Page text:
2003-06-27 / Community

Addabbo: Save Our Vital Wetlands

Addabbo: Save Our Vital Wetlands

City Councilman Joseph P. Addabbo, Jr., Chairman of the Council’s Parks and Recreation Committee, announced that he held a joint oversight hearing on June 20 with the Council’s Select Committee on Waterfronts on "Protecting City-Owned Wetlands Within and Currently Outside the jurisdiction of the New York City Department of Parks and Recreation."

Councilman Addabbo called on the City to transfer several wetlands it already owns to the Department of Parks and Recreation to ensure their protection.

Addabbo said that Wetlands are valuable resources for several reasons. The councilman explained that Wetlands provide ecosystem services that serve various interests pertaining to the City’s infrastructure and economy. The vegetation of forests and wetlands protects soil, reducing the amount of sediment washing into the harbor and filling up navigation channels and making basins shallower, which saves dredging costs. Wetlands keep our bays and harbors cleaner as plants naturally absorb pollution and act as natural tools for bioremediation and protecting fish and shellfish, and humans who consume them. The shallow water and grasses provide nesting and grounds for fish that the City’s commercial fishers depend on. Finally, the wetlands fringing bays, harbors, and river mouths protect upland communities during storms and high tides by slowing down incoming waves and storing large volumes of floodwaters. Tourism and recreation are also fundamental industries from the Northern Bronx to Jamaica Bay.

Addabbo noted that about 80 percent of the harbor regions historic wetlands have disappeared, taking with them unknown members of plant and animal species and natural controls on pollution and erosion. In the city there are approximately 14 square miles of wetlands, where historically more than 100 existed. The loss of wetlands in the harbor region is especially detrimental to ecological diversity, as the New York region is home to an astounding diversity of ecological characteristics. Each specific reach has astounding importance; for example, Jamaica Bay is home to 20 percent of all species of birds in North America, as it is located where migratory patterns intersect. Addabbo listed the following properties of concern in Queens: Four hundred acres of sensitive habitat in the Arverne Urban Renewal Area in Rockaway; several small lots between Brookfield Park and Springfield Park just north of JFK Airport; two lots that comprise the eastern most portion of JFK Airport and are bordered on the North East by Thurston Basin; several scattered lots throughout the Rockaway Peninsula that would extend park land along protected habitats.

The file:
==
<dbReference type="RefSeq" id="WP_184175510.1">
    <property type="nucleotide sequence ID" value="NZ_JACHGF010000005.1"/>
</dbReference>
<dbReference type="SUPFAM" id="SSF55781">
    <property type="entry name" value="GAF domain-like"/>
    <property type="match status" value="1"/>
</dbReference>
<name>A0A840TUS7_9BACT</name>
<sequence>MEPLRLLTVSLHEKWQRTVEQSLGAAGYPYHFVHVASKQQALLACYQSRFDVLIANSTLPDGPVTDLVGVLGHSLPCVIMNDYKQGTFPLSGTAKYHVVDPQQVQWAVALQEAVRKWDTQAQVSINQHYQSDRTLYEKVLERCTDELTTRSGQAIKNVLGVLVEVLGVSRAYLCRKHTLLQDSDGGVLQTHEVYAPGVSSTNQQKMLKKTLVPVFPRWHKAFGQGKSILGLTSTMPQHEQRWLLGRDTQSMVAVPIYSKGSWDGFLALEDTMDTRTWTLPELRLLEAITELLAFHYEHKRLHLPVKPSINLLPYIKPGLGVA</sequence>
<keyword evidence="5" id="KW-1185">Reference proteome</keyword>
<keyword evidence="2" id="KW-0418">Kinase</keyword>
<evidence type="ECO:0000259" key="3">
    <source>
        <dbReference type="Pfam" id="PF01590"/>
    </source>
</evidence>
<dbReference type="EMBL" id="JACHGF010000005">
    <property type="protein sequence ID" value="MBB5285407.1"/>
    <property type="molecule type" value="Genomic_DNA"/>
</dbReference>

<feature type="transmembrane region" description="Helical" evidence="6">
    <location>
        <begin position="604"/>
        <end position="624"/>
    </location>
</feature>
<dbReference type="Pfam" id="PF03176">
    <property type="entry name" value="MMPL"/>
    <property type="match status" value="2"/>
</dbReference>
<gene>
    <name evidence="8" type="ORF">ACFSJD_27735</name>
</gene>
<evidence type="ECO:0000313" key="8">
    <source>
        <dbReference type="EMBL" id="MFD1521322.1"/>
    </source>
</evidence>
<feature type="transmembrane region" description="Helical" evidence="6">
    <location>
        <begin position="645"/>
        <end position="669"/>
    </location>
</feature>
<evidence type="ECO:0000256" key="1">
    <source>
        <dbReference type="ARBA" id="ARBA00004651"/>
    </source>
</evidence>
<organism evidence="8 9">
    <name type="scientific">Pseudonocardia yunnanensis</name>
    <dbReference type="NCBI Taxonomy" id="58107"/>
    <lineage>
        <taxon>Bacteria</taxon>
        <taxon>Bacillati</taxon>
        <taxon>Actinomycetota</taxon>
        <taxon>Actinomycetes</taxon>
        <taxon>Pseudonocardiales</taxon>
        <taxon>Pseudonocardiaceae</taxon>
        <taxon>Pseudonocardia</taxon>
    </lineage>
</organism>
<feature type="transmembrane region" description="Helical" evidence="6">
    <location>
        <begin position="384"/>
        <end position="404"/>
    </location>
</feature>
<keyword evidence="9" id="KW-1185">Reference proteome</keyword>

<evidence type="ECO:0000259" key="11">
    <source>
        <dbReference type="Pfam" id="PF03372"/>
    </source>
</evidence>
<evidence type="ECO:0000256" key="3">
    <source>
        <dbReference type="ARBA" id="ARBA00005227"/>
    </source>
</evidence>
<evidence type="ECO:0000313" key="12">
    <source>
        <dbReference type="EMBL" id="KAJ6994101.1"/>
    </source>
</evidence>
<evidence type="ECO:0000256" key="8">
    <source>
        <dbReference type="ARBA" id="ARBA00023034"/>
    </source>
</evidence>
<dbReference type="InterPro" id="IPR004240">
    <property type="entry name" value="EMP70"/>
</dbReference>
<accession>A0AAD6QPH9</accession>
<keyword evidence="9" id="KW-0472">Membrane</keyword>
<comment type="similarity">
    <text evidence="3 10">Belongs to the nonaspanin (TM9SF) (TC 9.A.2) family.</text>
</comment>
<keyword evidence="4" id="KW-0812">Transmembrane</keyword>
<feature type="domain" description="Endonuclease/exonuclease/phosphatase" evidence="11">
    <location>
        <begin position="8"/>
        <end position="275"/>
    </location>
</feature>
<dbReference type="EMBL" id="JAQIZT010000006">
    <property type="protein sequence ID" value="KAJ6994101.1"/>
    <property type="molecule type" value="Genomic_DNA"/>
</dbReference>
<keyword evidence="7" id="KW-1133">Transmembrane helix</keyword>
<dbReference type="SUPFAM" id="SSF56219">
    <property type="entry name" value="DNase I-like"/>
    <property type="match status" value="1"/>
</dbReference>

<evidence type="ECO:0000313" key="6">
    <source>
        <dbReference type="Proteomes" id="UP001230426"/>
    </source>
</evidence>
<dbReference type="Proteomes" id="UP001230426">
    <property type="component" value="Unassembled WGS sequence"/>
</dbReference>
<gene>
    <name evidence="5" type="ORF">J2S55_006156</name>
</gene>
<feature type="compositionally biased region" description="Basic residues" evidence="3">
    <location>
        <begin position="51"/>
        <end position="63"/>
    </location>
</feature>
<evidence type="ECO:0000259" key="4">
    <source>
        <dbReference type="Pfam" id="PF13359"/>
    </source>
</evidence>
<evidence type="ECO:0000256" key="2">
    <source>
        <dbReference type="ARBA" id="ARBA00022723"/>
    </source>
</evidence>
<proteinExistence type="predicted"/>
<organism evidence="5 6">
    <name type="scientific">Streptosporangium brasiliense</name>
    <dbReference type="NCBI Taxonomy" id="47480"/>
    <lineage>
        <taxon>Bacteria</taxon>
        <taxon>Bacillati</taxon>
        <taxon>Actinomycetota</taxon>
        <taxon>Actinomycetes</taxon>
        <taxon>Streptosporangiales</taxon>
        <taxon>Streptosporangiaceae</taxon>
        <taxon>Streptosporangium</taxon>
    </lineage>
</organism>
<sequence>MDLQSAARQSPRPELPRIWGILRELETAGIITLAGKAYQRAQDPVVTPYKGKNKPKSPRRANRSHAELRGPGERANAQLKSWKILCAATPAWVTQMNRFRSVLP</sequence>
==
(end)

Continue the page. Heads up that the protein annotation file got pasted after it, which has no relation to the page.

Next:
At the conclusion of the hearing the councilman called for the City to transfer these properties to the Department of Parks and Recreation. He said that advocates have testified before the Committees on the value of the wetlands, the importance of their protection, and the significance of these particular properties to New York City.

"From a strictly environmental perspective, it is imperative we preserve our natural heritage. We must also consider the benefits wetlands provide to educational efforts, real estate values, and the integrity of the City’s infrastructure," said Addabbo.

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